ARCHAEOLOGISTS from the University of Bradford have helped carry out a ground-breaking survey of Britain's most famous monument, which could forever change how people view the site.

They were part of a team that has used hi-tech mapping techniques to look at the area around Stonehenge.

The project has revealed that rather than an isolated monument in an empty field, there were other ritual monuments and burial sites around the ancient site as well as a nearby "super henge" monument, which has a 1.5 kilometre circumference.

The results from the Stonehenge Hidden Landscapes Project are unveiled today at the British Science Festival in Birmingham and will show how the team used remote sensing techniques and geophysical surveys to map the landscape.

Hundreds of burial mounds and settlements from the Bronze Age, Iron Age and Roman period have also been surveyed at a level of detail never previously seen.

Head of Archaeological Sciences at the university, Dr Chris Gaffney, said the findings would change how people viewed the site.

He has studied the monument for around 20 years and said: "The Stonehenge Hidden Landscapes project is the pinnacle of a recent trend to apply new and rapid technologies to collect accurate non-invasive data for mapping our buried heritage.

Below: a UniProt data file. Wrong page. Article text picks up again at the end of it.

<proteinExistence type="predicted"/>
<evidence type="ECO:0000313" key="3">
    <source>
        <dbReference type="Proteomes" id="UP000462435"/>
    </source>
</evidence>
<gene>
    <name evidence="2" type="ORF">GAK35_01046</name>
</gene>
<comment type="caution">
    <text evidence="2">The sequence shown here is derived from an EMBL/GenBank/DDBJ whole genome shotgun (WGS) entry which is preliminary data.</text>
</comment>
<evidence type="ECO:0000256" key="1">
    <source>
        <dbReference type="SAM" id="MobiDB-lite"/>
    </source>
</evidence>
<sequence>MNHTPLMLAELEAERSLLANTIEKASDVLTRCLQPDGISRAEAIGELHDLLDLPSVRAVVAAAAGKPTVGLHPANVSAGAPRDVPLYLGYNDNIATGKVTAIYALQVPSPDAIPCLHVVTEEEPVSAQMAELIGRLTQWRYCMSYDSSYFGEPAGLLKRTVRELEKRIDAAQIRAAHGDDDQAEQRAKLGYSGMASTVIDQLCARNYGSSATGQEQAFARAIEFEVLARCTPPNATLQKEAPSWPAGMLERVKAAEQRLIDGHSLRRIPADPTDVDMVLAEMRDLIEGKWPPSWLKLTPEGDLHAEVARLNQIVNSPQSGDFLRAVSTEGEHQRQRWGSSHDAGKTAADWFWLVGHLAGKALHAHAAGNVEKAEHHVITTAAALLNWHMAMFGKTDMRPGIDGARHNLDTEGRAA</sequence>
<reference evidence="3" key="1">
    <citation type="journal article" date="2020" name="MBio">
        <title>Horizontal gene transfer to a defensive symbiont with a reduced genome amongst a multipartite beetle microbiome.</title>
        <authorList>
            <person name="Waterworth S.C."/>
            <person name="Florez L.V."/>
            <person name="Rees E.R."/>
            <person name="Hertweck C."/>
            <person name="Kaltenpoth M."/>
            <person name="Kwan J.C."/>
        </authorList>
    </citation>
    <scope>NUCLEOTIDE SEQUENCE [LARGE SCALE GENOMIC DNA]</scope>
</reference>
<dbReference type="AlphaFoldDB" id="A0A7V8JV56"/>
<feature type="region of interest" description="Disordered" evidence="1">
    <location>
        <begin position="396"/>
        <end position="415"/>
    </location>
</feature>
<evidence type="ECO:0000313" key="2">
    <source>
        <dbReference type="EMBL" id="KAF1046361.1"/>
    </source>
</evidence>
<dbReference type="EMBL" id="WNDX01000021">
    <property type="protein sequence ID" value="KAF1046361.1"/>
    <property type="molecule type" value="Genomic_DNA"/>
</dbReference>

"In many respects, the Stonehenge project goes far beyond any other project - both in the complexity of the data sets generated but also in the immense impact it will have on our understanding of Britain’s greatest and best-known archaeological site.

"Every archaeologist wants to work in or around Stonehenge. It is something everyone wants on their CVs. It is an extremely busy site for English Heritage, so it is great to be able to add to its story.

"It is very important for the university to be part of this project which is extremely visible. It highlights the research we do and helps attract more students.

"Stonehenge has always been a ritual landscape, and we have found there were a lot of previously unknown monuments scattered across the landscape. There were chapels that people visiting Stonehenge would visit on the way.

"This research will give a better understanding of the world heritage site. It has been a privilege to go on the site and research like this."

British project leader Professor Vincent Gaffney, Chair man in Landscape Archaeology and Geomatics at the University of Birmingham and Dr Chris Gaffney's brother, said: "All of this information has been placed within a single digital map, which will guide how Stonehenge and its landscape are studied in the future. Stonehenge may never be the same again."

The results of the project will be featured in a BBC 2 series, Operation Stonehenge: What Lies Beneath, to be broadcast on Thursday.